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Fees, Surge Pricing, and Fee Strategies

Stellar requires a small fee for all transactions to prevent ledger spam and prioritize transactions during surge pricing. All fees are paid in lumens (XLM).

Network fees on Stellar

The minimum fee for a given transaction equals the number of operations in the transaction multiplied by the base fee for the given ledger. (transaction fee = # of operations * base fee)

Base fee: the fee the network charges per operation in a transaction. The base fee is determined using a version of a VCG auction. The base fee is currently 100 stroops per operation.

Stroop: the smallest unit of a lumen, one ten-millionth of a lumen (.0000001 XLM).

When you input a base fee price, you specify the maximum amount that you’re willing to pay per operation. That does not necessarily mean that you’ll pay that amount, you will only be charged the lowest amount needed for your transaction to make it to the ledger. If network traffic is light and the number of submitted operations is below the network ledger limit (which is configured by validators, currently 1,000 ops per ledger on the pubnet and 100 ops per ledger on the testnet), you will only pay the network minimum (also configured by validators, currently 100 stroops). When network traffic exceeds the ledger limit, the network enters into surge pricing mode, your fee becomes a max bid. This amount can vary depending on network activity, but we recommend submitting a fee of 100,000 stroops for consumer-facing applications. But it's up to you.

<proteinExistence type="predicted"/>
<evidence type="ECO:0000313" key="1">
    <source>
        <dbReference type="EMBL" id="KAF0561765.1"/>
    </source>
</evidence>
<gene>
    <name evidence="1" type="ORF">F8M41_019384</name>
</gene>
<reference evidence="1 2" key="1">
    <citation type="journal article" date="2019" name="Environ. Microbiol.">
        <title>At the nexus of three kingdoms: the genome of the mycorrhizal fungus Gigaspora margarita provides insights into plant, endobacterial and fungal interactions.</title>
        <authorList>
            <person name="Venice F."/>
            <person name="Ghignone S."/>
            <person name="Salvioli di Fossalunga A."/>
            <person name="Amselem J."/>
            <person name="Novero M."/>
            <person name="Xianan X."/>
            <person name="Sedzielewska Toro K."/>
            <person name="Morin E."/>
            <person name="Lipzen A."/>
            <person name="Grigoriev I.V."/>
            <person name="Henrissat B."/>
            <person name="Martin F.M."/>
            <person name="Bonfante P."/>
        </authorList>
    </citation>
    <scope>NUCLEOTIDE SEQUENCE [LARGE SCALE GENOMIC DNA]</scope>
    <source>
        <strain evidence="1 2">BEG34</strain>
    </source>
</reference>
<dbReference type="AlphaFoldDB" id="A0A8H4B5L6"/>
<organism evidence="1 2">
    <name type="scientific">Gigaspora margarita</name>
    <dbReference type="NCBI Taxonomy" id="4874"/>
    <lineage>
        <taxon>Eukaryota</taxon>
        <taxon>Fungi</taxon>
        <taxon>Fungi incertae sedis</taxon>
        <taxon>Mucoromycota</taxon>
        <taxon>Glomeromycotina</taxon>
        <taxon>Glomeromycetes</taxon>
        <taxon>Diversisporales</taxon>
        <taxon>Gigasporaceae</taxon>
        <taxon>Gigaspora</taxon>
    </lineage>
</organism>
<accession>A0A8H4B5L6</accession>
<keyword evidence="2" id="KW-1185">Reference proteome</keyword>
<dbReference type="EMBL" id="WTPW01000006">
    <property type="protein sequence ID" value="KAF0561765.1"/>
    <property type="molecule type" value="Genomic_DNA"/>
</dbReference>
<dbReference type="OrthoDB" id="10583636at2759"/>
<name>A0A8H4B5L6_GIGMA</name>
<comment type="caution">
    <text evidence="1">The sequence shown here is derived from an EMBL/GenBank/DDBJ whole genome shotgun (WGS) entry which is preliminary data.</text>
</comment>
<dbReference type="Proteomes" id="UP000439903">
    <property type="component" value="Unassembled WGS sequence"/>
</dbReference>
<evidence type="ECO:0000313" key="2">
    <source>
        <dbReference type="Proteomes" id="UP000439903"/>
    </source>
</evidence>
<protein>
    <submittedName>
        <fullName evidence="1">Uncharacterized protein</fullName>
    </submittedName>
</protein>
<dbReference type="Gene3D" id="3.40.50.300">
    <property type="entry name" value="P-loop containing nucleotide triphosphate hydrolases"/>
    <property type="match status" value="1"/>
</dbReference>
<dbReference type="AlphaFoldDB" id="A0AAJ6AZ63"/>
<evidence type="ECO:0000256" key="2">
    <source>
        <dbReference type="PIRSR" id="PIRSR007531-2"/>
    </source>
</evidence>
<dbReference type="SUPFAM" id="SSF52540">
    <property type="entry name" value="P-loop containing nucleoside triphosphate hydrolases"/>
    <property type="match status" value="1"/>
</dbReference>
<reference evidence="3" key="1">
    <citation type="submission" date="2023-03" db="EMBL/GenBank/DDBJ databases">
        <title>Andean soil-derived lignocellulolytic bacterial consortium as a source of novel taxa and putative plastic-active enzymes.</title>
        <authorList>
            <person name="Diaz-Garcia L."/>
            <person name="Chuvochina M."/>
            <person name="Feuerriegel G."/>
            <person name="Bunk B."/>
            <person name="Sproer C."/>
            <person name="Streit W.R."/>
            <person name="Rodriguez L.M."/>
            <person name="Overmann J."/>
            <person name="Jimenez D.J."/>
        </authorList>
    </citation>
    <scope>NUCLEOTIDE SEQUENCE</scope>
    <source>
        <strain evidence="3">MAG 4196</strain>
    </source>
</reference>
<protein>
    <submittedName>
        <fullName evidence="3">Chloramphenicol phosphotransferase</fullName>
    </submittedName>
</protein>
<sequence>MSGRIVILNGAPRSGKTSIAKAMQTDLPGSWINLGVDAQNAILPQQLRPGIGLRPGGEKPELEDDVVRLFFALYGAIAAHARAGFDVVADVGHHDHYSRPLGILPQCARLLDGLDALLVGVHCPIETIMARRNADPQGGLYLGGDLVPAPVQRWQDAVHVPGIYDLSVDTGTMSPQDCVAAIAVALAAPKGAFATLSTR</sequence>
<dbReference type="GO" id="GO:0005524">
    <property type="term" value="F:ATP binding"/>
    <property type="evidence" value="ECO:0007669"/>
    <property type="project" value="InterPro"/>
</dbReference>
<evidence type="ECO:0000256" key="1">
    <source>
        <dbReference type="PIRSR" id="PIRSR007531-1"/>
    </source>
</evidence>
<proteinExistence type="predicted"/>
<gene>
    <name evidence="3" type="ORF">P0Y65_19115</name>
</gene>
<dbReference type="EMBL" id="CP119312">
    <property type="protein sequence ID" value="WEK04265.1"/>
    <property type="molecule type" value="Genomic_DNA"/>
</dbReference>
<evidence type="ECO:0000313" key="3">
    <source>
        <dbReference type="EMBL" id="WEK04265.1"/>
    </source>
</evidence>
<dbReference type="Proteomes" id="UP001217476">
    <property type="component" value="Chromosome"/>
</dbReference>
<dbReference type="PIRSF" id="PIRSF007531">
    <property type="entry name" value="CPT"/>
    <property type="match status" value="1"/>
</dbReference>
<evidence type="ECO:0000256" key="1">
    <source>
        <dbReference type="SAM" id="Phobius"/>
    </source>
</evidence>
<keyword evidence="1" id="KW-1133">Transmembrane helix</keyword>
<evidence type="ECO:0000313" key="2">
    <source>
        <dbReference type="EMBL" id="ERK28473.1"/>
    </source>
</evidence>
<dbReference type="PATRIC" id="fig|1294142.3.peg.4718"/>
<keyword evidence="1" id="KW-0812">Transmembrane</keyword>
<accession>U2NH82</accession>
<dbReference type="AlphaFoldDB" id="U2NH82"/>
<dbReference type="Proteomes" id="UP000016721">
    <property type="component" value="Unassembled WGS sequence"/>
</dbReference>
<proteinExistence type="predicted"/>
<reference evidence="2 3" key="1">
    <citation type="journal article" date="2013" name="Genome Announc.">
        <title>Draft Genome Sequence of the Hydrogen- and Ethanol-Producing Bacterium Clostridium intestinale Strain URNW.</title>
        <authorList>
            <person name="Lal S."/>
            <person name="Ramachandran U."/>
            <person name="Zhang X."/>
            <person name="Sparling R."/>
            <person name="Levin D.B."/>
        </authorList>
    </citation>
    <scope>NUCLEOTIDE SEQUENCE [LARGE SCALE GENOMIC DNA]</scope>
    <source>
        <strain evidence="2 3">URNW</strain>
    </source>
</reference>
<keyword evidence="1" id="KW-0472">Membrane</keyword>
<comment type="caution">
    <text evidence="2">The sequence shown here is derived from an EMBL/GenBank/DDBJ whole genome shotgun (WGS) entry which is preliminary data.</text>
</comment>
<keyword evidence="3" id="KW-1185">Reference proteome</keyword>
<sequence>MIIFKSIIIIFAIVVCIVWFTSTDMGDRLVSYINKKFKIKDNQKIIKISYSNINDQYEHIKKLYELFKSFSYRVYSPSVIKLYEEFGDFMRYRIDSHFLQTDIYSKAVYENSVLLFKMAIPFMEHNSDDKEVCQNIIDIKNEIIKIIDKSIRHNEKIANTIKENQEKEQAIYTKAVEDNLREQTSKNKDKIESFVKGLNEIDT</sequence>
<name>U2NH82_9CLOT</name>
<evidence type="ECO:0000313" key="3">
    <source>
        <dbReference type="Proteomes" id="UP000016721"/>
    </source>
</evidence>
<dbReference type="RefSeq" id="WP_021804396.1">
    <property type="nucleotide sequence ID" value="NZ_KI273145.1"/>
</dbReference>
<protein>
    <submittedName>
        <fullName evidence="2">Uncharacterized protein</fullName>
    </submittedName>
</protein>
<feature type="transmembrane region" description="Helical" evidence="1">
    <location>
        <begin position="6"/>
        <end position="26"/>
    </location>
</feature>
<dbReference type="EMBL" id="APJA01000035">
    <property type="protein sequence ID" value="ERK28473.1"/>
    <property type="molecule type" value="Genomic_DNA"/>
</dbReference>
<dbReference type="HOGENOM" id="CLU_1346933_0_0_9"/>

Fees are deducted from the source account unless there is a fee-bump transaction that states otherwise. To learn about fee-bump transactions, see our Fee-Bump Transaction Encyclopedia Entry

The lumens collected from transaction fees go into a locked account and are not given to or used by anyone.

Surge pricing

When the number of operations submitted to a ledger exceeds the network capacity (1,000 ops per ledger on the pubnet; 100 ops per ledger on the testnet), the network enters surge pricing mode. During this time, the network uses market dynamics to decide which submissions to include in the ledger — transactions that offer a higher fee per operation make it to the ledger first.